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Today's Stichomancy for John Travolta

The first excerpt represents the past or something you must release, and is drawn from The Secret Places of the Heart by H. G. Wells:

Whither did that figure go? Did that enveloping darkness hide the beginnings of some strange long journey or would it just dissolve that figure into itself?

Was that indeed the end?

Dr. Martineau was one of that large class of people who can neither imagine nor disbelieve in immortality. Dimmer and dimmer grew the figure but still it remained visible. As one can continue to see a star at dawn until one turns away. Or one blinks or nods and it is gone.

Vanished now are the beliefs that held our race for countless generations. Where now was that Path of the Dead, mapped so

The second excerpt represents the present or the deciding factor of the moment, and is drawn from Tales of Unrest by Joseph Conrad:

to Kayerts full of ominous menace! He turned sharply and went away to the house. Makola retired into the bosom of his family; and the tusks, left lying before the store, looked very large and valuable in the sunshine.

Carlier came back on the verandah. "They're all gone, hey?" asked Kayerts from the far end of the common room in a muffled voice. "You did not find anybody?"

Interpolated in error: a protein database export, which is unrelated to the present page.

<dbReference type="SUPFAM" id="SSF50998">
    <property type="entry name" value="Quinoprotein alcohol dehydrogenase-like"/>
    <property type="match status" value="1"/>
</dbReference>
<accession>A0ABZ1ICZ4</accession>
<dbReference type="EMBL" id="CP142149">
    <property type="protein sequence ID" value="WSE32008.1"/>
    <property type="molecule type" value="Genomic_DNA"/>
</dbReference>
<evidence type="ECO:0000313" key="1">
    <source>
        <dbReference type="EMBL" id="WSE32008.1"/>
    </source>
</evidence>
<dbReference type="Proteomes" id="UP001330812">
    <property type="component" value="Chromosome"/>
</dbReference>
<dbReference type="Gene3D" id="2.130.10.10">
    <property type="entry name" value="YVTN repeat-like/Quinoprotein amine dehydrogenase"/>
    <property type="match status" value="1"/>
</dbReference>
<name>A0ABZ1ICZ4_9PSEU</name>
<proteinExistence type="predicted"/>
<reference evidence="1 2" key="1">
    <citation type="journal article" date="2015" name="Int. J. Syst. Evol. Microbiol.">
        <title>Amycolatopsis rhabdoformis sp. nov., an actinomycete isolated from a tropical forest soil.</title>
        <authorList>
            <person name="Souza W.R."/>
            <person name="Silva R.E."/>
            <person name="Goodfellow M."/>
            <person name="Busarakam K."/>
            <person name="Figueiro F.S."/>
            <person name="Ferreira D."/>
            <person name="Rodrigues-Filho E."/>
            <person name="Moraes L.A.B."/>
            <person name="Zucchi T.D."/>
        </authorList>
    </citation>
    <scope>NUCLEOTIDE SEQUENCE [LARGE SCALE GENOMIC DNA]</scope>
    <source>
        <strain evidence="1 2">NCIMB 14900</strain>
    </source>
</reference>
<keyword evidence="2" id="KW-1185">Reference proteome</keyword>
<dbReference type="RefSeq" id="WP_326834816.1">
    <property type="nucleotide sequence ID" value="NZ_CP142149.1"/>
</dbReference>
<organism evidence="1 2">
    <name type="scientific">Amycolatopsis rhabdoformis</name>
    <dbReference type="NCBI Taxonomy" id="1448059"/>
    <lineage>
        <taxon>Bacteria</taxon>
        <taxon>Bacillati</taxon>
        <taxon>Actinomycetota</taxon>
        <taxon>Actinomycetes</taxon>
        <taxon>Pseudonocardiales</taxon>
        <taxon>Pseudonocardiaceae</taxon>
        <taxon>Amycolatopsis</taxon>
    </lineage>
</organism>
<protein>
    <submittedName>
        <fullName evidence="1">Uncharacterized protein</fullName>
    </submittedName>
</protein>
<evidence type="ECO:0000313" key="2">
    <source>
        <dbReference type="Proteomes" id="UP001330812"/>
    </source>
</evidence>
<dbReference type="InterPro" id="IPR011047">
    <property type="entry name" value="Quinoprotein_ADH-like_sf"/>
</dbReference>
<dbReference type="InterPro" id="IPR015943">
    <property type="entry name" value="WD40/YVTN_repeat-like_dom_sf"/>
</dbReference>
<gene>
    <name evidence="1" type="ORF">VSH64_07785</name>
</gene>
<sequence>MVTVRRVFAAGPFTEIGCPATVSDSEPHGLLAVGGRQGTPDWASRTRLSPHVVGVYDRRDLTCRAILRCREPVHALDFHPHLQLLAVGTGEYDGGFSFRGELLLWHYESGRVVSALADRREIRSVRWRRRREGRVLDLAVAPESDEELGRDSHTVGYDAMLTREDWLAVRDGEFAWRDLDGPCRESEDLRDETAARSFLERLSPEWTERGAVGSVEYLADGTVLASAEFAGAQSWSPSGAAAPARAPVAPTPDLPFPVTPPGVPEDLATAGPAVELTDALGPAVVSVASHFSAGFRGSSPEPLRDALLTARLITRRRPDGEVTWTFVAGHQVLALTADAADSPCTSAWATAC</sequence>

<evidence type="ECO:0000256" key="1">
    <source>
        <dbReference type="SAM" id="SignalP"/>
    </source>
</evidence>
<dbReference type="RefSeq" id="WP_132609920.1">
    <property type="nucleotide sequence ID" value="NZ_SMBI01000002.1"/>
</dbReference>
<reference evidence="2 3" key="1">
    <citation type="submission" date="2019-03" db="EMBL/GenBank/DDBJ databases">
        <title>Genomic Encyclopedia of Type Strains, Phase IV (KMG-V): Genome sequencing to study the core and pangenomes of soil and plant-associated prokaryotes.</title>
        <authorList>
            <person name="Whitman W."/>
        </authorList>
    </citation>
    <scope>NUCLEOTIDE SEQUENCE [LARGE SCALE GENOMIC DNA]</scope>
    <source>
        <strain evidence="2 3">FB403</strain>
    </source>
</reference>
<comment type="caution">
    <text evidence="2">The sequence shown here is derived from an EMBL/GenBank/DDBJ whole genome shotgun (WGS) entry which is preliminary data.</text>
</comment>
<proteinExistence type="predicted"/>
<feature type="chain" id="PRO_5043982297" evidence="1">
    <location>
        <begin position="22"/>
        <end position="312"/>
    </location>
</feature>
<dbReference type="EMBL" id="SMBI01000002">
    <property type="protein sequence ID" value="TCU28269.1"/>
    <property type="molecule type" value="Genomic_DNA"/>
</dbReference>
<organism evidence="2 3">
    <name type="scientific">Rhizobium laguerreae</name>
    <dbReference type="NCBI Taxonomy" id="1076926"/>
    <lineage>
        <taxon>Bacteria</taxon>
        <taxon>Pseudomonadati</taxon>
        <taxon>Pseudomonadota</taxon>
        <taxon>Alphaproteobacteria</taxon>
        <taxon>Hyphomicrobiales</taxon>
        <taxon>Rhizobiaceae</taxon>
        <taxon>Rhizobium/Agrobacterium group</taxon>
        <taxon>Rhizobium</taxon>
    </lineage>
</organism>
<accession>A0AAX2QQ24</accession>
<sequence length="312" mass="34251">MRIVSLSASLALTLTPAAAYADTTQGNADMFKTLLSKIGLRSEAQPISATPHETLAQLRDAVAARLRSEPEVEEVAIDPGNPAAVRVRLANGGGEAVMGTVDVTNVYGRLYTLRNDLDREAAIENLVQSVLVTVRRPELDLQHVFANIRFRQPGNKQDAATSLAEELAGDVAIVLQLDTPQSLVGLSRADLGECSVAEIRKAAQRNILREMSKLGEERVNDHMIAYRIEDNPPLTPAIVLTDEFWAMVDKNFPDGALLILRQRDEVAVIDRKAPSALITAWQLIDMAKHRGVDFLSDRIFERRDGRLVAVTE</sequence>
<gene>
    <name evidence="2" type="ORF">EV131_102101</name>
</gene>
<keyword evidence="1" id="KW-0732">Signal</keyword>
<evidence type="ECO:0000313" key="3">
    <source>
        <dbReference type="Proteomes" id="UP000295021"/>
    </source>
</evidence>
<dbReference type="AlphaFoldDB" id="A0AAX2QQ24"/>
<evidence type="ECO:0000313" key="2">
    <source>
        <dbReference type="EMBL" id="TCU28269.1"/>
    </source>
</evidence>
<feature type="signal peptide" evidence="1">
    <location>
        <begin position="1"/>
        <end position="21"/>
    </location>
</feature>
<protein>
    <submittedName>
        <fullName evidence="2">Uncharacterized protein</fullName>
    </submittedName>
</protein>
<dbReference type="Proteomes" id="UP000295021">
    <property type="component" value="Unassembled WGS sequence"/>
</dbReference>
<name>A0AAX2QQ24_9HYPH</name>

"Oh, yes," said Carlier, "I found one of Gobila's people lying dead before the huts--shot through the body. We heard that shot last night."

Kayerts came out quickly. He found his companion staring grimly over


Tales of Unrest
The third excerpt represents the future or something you must embrace, and is drawn from Woman and Labour by Olive Schreiner:

recompensed. I believe it will be in the future, and then when woman gives up her independent field of labour for domestic or marital duty of any kind, she will not receive her share of the earnings of the man as a more or less eleemosynary benefaction, placing her in a position of subjection, but an equal share, as the fair division, in an equal partnership. (It may be objected that where a man and woman have valued each other sufficiently to select one another from all other humans for a lifelong physical union, it is an impertinence to suppose there could be any necessity to adjust economic relations. In love there is no first nor last! And that the desire of each must be to excel the other in service.

That this should be so is true; that it is so now, in the case of union